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    Hi Guys

    Hope I've posted in the right place, I'm 19 and currently working full time as a Receptionist and have done for the past 2 years. I feel the job is dead end and I certainly don't want to be stuck in this role for the rest of my life when I know I am capable of much more. I left school with 10 GCSE's at A-C and then completed a Level 2 and Level 3 Business course while working in my current reception job.

    I've been looking into studying nursing at Southampton uni and know it's something I really want to do. However, the requirements are BBB at A level and obviously I have no A Levels at all. I just wanted to know where is the best place to start? I have looked online and it seems the only way to do my A levels is to go back to school and study for 2 years. Is there any other types of schemes or courses which enable me to work for the 3 A Levels I will need in a shorter time scale?

    Any help would really be appreciated, thanks
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    (Original post by fps01)
    Hi Guys

    Hope I've posted in the right place, I'm 19 and currently working full time as a Receptionist and have done for the past 2 years. I feel the job is dead end and I certainly don't want to be stuck in this role for the rest of my life when I know I am capable of much more. I left school with 10 GCSE's at A-C and then completed a Level 2 and Level 3 Business course while working in my current reception job.

    I've been looking into studying nursing at Southampton uni and know it's something I really want to do. However, the requirements are BBB at A level and obviously I have no A Levels at all. I just wanted to know where is the best place to start? I have looked online and it seems the only way to do my A levels is to go back to school and study for 2 years. Is there any other types of schemes or courses which enable me to work for the 3 A Levels I will need in a shorter time scale?

    Any help would really be appreciated, thanks
    You can either complete an Access to HE course, which is just one year and is for students of all ages. Due to your age, you'll have to fund this yourself.

    Alternative you can do what most other students do, and just study A Levels from home. Pick an A Level you want to study, go and buy the AS/A2 books for the course and read them. You can sit examinations as an external candidate by going through AQA (you can do it all on their website). You can sit exams at a local school / college etc, and will be a lot cheaper than going to college to do A Levels, or doing an Access course. Exams are usually £50 each (depends on the exam & the centre etc). This might be more beneficial for you as you can keep your job too, you can then sit all exams in one go if you're ready for it.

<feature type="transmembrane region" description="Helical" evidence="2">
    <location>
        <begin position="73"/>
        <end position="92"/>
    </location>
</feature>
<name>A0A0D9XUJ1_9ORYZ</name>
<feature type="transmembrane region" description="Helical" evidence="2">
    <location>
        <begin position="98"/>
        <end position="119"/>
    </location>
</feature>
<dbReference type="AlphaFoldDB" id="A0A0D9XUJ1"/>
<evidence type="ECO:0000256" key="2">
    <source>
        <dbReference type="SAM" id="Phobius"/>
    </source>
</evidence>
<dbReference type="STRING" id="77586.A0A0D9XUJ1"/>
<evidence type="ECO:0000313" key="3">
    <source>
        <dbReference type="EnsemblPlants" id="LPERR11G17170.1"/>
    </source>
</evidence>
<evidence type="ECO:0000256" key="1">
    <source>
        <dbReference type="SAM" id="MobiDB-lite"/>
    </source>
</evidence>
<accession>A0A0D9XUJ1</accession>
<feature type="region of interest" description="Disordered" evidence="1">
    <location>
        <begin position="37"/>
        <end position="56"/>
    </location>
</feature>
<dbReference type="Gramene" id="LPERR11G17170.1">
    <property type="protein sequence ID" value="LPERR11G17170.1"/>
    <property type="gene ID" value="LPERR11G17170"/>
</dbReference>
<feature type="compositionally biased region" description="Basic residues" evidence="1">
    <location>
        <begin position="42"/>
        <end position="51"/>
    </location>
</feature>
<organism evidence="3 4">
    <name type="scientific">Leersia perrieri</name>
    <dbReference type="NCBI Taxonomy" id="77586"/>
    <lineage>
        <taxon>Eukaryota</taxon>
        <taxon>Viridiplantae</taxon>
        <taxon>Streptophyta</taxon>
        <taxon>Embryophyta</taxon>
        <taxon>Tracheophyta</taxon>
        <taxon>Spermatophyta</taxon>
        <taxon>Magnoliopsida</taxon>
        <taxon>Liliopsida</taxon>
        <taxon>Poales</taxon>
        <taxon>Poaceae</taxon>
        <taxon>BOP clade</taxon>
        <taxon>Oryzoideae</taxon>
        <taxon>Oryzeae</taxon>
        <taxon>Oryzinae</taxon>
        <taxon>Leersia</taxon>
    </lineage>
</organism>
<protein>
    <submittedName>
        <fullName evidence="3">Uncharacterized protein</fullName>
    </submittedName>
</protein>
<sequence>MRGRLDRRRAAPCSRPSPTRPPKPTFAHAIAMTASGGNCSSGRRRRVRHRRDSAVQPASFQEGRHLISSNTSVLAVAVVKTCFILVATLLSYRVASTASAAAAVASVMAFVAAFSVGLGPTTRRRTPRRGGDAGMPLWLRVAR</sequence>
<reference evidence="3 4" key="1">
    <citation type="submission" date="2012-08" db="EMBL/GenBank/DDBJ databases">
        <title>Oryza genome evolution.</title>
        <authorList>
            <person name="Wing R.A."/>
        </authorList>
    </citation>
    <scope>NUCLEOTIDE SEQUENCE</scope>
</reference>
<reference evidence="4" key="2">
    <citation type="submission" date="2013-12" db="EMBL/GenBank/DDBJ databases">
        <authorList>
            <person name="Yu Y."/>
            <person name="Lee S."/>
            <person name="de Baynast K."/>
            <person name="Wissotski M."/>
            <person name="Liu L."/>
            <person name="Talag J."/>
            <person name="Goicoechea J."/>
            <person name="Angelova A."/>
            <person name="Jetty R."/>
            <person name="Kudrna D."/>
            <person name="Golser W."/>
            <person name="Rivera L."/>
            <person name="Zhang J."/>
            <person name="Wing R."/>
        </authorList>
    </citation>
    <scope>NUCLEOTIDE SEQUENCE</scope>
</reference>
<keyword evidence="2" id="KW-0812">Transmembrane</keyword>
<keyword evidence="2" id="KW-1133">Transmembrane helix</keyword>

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    I would actually be inclined to suggest the complete opposite and say go back to a school/college to take them. If you haven't studied A-levels before then they are quite a shock to the system and a lot of hard work. If you have previous experience then I think it is easier to do them from home. Plus if you want to do subjects with a coursework element you have to do that in a school/college which do the subject and allow external candidates. It can be a bit of a minefield, but the bonus is that with a school/college you are automatically entered in all the exams as you are a student with them. That or do an access course for whatever you want to study.
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    If you want to go into nursing the access course is best, you would be with other mature students and its quicker than a levels. I am on the access course with lots of people going into the health care professions it's a very popular route to lead to nursing and if you look on the university websites it should say how many credits you need to obtain on the access course to get in. Also some colleges offer funding for the course if you are unemployed etc. the access course is hard work with multiple assignments at the same time but I have to say I'm glad I did it instead of going back to study a levels.
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    Check if there are any evening classes locally where you could study for an AS in Biology or Chemistry. This would give you an opportunity to determine if you are ready for study. It will be challenging, but before embarking on an A2 or an access course it will help to make sure it is right for you.

    Volunteer in local hospital to get a feel for nursing. You may find that the aspects of nursing that you find most interesting are only a minor part of the job. You might be better off in another specialism.

    Don't be concerned about your age, you are only 19, from a funding standpoint as long as you start your A levels or a suitable Access course whilst you are under 24, you will be eligible for funding for your first level 3 qualification. If you are over 24 you may end up with a loan to fund an Access course.

    Whilst you may not view your job has a future potential. Make sure that you do your homework and select the right course for you. The way university level funding works, you real only get one opportunity to complete a course in full. The cost of self funding an undergraduate degree is out of reach of most. If you recieve funding for more than one year on the wrong course, you may not have enough funding to complete a standard 3 year course.
 
 
 
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